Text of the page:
NewJeans' Get Up purse albums
A picture of the bags

NewJeans’ music is pristinely produced as the music videos and all the marketing tie-ins, so it does feel like at least this is all worthwhile. Even if their music isn’t to your taste, there’s something going on with the styling of NewJeans and their sound, leaning into club music and Y2K trends to create a discography that is all at once immensely refreshing, exciting, and relatable.

But as good as the music is, the overwhelming marketability of NewJeans really seems to be the heart of their push by ADOR. This isn’t necessarily a bad thing; as long as the art doesn’t suffer, more profit hopefully means more art, and K-pop has always functioned that way, selling content and merchandise to fuel more content.

But while many have been writing about the way NewJeans is changing music, I think they, and Min Hee-jin, are once again changing what the standard of K-pop’s saleability. Min, all the controversies aside, has historically led K-pop forward, first at SM Entertainment where she worked on major albums and releases from the likes of SHINee, f(x), and Red Velvet, and now with NewJeans, and this seems like another iteration, but in the most unlikely of ways.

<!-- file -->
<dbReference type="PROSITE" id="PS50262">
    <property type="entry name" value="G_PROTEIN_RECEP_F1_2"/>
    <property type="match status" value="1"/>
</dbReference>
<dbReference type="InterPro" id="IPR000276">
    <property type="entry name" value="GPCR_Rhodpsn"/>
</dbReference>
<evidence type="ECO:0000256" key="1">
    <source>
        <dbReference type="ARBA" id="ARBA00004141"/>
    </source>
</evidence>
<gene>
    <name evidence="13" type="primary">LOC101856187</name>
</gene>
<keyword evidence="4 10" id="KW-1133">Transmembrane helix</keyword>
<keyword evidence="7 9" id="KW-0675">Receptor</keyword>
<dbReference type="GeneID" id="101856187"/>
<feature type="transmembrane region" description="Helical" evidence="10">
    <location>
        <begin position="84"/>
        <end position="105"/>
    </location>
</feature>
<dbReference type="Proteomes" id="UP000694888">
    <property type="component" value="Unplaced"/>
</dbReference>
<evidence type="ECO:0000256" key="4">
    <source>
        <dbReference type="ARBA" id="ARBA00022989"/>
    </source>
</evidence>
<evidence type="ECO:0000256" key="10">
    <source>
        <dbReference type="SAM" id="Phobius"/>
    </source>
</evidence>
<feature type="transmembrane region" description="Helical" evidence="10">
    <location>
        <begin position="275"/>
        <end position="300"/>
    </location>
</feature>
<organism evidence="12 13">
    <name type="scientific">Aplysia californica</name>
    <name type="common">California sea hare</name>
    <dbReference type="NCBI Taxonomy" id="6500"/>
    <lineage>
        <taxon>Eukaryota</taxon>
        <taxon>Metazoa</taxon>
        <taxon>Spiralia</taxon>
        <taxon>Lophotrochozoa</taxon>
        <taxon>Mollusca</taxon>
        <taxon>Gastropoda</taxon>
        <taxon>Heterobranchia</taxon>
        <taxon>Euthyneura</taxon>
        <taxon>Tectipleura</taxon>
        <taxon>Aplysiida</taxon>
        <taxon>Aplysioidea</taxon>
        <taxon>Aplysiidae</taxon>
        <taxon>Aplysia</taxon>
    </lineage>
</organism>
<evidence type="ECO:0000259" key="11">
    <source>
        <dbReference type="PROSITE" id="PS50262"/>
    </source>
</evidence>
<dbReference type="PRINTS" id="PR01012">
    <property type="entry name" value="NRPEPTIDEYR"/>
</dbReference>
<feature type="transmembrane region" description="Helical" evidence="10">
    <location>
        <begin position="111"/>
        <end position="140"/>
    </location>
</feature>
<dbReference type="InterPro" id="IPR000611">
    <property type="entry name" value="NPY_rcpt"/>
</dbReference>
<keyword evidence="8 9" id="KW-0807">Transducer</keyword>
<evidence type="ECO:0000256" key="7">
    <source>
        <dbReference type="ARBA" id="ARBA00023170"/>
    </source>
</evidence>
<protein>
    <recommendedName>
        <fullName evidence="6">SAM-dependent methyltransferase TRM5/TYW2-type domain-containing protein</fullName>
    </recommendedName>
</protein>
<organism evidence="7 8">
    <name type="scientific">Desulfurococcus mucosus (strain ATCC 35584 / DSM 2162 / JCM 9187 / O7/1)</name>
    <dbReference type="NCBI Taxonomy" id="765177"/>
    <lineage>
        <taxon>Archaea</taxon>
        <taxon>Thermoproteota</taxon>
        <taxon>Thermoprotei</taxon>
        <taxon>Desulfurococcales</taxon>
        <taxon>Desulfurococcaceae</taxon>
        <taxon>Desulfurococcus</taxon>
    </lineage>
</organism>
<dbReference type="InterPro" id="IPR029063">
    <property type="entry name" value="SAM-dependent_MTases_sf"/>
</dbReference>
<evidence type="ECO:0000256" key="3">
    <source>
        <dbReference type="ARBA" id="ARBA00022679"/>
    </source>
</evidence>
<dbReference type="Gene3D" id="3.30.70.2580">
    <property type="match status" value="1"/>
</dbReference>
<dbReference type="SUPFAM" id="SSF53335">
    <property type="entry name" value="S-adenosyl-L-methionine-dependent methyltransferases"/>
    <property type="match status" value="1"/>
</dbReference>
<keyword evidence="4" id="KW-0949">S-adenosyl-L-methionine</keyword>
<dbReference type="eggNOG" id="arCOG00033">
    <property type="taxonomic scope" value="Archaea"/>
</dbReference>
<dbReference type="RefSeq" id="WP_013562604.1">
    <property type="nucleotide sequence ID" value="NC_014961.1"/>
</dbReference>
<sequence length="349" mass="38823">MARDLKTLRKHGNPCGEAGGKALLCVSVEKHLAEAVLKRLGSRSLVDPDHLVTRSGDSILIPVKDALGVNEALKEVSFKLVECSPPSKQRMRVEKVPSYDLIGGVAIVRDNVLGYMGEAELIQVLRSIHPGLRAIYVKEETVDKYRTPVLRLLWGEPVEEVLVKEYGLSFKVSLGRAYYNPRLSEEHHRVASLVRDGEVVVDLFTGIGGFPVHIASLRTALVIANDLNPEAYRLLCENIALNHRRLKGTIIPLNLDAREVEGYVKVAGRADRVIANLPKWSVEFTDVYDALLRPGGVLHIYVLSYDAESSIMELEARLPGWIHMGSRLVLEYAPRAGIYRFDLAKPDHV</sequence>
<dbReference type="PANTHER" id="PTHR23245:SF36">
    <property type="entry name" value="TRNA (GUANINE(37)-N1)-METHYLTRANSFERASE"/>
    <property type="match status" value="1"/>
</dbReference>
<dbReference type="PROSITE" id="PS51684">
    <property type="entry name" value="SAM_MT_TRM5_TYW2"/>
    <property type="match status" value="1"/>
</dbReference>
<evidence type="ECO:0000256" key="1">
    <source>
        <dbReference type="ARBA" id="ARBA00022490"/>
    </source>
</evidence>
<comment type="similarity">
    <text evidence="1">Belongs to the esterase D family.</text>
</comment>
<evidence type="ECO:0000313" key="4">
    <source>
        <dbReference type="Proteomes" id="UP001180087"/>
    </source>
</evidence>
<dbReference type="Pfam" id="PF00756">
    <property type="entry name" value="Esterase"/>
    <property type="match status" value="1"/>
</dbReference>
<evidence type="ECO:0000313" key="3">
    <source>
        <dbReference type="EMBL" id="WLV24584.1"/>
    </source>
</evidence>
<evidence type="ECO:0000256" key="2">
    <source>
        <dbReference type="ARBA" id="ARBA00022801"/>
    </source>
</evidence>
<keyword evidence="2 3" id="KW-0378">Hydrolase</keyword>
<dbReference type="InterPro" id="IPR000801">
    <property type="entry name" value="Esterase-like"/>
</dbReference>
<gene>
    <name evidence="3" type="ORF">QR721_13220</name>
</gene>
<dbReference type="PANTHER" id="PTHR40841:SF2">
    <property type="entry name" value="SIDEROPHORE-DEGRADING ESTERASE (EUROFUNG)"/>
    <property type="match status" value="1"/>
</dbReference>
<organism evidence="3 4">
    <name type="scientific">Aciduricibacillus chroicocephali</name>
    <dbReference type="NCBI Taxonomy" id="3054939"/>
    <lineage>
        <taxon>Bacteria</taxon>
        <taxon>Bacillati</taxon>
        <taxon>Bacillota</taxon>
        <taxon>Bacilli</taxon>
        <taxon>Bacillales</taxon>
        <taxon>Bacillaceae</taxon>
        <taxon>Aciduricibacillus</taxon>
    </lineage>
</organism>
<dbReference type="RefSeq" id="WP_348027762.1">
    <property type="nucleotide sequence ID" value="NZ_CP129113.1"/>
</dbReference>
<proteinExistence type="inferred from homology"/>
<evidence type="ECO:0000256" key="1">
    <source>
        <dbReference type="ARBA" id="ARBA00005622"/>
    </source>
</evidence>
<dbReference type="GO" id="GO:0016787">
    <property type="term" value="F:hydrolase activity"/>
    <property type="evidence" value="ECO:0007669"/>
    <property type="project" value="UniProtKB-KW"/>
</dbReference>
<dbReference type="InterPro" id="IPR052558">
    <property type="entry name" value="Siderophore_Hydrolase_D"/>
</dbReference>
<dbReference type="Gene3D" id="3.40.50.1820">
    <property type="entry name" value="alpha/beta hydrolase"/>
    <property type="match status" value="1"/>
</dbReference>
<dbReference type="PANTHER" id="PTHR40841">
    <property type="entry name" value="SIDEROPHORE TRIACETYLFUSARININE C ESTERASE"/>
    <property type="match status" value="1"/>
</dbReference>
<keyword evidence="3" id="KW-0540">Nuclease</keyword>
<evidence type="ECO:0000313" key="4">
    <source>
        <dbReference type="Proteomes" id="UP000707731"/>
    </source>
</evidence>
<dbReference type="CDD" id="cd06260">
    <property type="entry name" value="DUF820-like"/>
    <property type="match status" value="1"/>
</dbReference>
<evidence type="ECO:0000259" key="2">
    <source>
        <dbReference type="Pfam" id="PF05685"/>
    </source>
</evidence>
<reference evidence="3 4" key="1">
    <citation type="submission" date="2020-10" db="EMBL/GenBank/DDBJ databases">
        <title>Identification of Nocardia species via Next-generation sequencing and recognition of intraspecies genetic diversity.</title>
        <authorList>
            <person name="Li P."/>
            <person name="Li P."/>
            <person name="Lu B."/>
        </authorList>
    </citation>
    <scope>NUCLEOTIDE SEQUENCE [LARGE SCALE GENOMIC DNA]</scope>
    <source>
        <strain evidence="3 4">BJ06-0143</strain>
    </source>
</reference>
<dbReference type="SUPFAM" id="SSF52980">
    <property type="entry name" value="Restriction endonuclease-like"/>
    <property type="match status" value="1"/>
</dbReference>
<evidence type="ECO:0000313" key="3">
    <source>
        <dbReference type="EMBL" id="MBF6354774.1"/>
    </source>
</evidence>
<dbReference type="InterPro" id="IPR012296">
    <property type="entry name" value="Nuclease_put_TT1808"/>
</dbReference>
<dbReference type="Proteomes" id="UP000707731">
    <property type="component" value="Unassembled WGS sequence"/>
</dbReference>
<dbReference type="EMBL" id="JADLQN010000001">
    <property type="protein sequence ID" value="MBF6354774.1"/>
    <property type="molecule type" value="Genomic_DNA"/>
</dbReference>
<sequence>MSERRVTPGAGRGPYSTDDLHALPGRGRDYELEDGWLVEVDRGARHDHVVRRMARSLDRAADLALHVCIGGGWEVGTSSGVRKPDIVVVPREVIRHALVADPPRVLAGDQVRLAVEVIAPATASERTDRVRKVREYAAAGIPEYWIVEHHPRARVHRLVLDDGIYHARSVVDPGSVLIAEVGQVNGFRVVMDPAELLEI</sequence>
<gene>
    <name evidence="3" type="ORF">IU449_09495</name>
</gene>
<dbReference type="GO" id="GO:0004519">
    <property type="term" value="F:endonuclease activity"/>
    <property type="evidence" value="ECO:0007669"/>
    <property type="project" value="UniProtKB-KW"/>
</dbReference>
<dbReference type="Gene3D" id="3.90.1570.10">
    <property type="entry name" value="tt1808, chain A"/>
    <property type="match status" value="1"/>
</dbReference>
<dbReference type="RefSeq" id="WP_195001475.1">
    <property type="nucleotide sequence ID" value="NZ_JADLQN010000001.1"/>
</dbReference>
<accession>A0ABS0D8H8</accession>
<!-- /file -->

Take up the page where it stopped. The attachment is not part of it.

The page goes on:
Right now, many of the biggest K-pop companies are being run by a lot of tech-focused investors and leadership. Intellectual Property (IP) in the form of different mediums ranging from webtoons to cartoon characters to AI avatars are all being used to try and create long-lasting revenue beyond the limited human performance potential. We’re seeing others in the industry reach towards storytelling and the metaverse, but Min and the rest of the NewJeans team are touching on what makes K-pop work - good music and visuals - and selling those to the nth degree, to huge, high-value bidders.

Cross-media marketing has always been essential to K-pop; 2NE1 were first introduced in a 2009 ad for LG’s Lollipop phone alongside BIGBANG, and cell phone ad songs in general were very prominent during the second gen of K-pop.

NewJeans rapidly, quickly developed their brand in the most intriguing of ways: Min’s group was raising a lot of expectations, and arrived suddenly, surprisingly without the typical teasers we’ve come to expect from a K-pop group. It was sudden, and invigorating. The music and releases continually impressed, and now NewJeans is one of the most-well-received K-pop acts internationally. It’s been a momentous first year, and their brand value is huge.